Does falling asleep feel like something of an unreachable dream when you’re lying wide awake at an unreasonable hour? By adhering to some simple healthy sleep habits, you’ll realise the differentiation between a restless night and a sound night’s sleep.
It’s not always you, but the things in your life that are making getting a decent night’s sleep an issue, but don’t be too distraught because here are some beneficial habits to get into that will do your sleep the world of good and help you live a wholesome life too!
Creating the Right Environment
So, you want to get a good night’s sleep? Well, for some premium sleep-inducing action, make sure that your room is cool, quiet and dark in its environment as this is a sure-fire way to promote some sweet, sweet slumber.
Consider having either some blackout shades, heavy curtains, or a simple eye mask to aid blocking the light out. The reason these additions are beneficial is that they all act as tell-tale indicators for the brain to wind down.
Add a room that has a temperature between 15°C and 24°C; and don’t forget to have your room nicely ventilated, as well as furnished with a mattress and pillows you find comfortable, and you’re on the right track.
For more advice on mattresses, you can head over to The Sleep Advisor for some insightful resources and general information that you’re sure to find helpful.
Maximising the best bedroom environment should be restricted to sleep and sex in order to build an even more solid association for your brain that the bedroom is a place of sleep, not for working or playing video games, for example.
Think About What You’re Drinking
Caffeine, which is, of course, a stimulant and helps to keep you awake. Ideally, you should be cutting off caffeine from around midday, but a minimum of four hours before bedtime is the last call for caffeine.
You’ll find caffeine, not just in coffee, but also in things like:
- Some cold and flu tablets
Alcohol has every chance of making you feel sleepy, but when you go to bed on a few tipples, it stimulants the body, and this means that you will have a diminished quality of sleep later in the night.
It goes without saying that it is highly recommended to restrict your alcohol intake to no more than two drinks per day and leave the booze behind no less than three hours before hitting the sack.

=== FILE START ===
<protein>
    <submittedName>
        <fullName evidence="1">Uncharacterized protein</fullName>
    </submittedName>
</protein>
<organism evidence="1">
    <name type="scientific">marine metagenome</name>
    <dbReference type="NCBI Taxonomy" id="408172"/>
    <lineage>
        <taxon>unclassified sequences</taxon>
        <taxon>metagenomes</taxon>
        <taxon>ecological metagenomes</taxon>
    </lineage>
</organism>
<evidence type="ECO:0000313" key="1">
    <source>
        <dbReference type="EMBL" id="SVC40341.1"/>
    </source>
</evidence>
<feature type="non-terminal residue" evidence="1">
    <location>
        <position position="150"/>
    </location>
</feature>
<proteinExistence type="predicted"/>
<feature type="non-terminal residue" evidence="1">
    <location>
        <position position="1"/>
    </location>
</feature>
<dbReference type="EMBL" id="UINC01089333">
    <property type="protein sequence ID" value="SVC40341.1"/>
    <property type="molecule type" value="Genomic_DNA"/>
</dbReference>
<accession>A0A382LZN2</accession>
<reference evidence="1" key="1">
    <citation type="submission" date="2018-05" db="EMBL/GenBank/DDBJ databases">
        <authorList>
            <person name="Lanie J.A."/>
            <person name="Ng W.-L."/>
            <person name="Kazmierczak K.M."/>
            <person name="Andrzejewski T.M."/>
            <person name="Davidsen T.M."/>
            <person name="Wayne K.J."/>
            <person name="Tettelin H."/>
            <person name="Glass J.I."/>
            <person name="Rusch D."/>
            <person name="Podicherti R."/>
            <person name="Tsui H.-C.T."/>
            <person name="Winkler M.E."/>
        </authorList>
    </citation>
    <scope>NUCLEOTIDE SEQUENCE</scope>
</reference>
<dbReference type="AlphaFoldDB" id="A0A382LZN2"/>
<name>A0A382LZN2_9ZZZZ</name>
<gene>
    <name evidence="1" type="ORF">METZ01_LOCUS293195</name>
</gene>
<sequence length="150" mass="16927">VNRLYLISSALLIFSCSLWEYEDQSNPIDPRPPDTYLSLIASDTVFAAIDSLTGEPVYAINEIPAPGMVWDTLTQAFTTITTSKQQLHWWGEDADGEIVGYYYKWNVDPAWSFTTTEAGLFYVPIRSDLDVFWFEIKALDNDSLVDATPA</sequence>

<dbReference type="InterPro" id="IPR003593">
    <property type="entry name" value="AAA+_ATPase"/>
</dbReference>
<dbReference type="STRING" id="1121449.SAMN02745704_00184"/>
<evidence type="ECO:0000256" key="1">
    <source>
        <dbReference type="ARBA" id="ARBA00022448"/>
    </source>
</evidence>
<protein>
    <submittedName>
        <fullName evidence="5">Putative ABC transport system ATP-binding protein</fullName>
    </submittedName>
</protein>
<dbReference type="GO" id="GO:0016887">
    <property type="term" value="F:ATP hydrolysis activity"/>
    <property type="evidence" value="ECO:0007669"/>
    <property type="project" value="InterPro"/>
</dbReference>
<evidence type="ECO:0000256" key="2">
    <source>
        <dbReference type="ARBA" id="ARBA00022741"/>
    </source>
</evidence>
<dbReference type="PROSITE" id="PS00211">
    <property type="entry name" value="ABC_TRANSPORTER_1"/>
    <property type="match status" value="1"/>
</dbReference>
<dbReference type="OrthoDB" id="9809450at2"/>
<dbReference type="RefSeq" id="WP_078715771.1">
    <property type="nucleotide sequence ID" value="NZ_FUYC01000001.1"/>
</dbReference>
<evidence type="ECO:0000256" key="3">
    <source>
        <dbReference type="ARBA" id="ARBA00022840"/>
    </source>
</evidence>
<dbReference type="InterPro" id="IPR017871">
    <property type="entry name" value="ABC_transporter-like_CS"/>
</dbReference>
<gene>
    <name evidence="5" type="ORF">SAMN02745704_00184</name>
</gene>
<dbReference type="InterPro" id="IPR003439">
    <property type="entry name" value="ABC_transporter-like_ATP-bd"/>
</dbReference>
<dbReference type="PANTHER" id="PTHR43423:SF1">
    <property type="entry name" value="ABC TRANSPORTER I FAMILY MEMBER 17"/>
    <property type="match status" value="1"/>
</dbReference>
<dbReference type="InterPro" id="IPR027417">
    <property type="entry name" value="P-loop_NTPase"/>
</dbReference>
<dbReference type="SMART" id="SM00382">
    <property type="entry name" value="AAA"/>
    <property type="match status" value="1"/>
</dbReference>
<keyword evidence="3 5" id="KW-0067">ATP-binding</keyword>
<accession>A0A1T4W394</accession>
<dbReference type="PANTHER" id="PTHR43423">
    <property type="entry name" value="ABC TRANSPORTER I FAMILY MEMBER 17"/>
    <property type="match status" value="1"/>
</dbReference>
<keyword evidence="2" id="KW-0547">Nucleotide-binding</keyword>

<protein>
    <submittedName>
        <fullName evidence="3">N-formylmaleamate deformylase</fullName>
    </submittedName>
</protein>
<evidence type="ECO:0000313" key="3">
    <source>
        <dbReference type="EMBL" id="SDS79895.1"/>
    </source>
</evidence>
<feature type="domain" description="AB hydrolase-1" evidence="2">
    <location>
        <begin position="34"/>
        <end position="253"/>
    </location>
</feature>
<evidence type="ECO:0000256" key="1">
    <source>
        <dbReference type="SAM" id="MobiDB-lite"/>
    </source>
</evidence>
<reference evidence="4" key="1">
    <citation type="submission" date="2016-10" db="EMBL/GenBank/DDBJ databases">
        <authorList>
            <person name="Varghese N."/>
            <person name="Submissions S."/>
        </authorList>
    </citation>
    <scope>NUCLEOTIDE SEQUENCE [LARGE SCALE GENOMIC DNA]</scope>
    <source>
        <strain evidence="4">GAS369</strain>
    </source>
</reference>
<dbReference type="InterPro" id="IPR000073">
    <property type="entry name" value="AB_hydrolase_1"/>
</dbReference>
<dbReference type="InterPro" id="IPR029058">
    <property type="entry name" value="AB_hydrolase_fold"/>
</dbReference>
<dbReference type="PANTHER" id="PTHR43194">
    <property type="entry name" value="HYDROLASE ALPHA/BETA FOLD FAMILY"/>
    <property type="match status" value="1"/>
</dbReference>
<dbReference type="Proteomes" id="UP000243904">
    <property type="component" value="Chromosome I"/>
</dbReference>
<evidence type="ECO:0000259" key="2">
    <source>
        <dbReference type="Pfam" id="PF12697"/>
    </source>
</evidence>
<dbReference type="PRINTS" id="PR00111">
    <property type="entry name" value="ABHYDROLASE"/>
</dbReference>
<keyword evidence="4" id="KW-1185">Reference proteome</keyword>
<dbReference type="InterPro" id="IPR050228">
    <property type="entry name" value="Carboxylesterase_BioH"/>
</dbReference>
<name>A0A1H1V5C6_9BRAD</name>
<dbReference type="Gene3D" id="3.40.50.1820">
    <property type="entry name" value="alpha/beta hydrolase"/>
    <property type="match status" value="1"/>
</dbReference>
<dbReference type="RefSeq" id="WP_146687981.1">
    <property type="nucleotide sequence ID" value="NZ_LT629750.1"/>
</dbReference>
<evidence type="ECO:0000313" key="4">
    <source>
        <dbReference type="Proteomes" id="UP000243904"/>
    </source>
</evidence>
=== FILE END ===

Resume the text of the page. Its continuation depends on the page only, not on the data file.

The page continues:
You may or may not know, but exercise actually brings on a restful night’s sleep – if carried out several hours before your bedtime.
Exercise can help you fall asleep faster and sleep more soundly—as long as it’s done at the right time. Exercise stimulates the body to secrete the stress hormone cortisol, which helps activate the alerting mechanism in the brain. This is fine unless you’re trying to fall asleep.
Try to finish exercising at least three hours before bed or work out earlier in the day.
Forget the Clock
If you find yourself clock-watching in your bedroom, either when you are steering towards bedtime slumber, or you’ve found yourself waking up mid-sleep, it can actually make more difficult to drift off.
The added stress that comes with staring at the time means you should simply point clock faces and other time-telling devices to face away from you.
Sure-Up Your Sleep Schedule
Anyone who has a regular sleep pattern will advocate the upsides. Most importantly, it means that, by having this sleep schedule dialed in, higher quality and more stable sleep is on its way. Once you are regularly going to bed and waking up at the same time you’re doing all the right things to sets the “internal clock” for your body.
It’s advisable to stay as close as possible to that structured routine when the weekend comes around too, or you’ll be experiencing an unwanted Monday morning of sluggishness, and the easier a Monday morning is, the better, right?
Waking up at the same time every day of the week is the very most effectual way of ‘programming’ your body clock. Had a less than impressive sleep the previous night? Fear not, because this will kick-start an internal extra sleep drive that will help to consolidate sleep the next evening.
Know When to Take a Nap
Speaking of body clocks, how about enjoying one of life’s best, free treats; naps! This is quite a common addition to many people’s daily routines. This could also be part of the reason that those who can’t nod off in the night struggle so much too though, so bear that in mind.
Optimum naps are taken before 5 pm, ideally 3 pm, according to a recent study, and should be for a short period of time.
Lighten Up on Evening Meals
You might think that you’ve earned a hearty meal for dinner but piling up the plate late at night is a culprit for sleep cessation. Make sure you’ve finished up your dinner at least three hours before you hit the hay.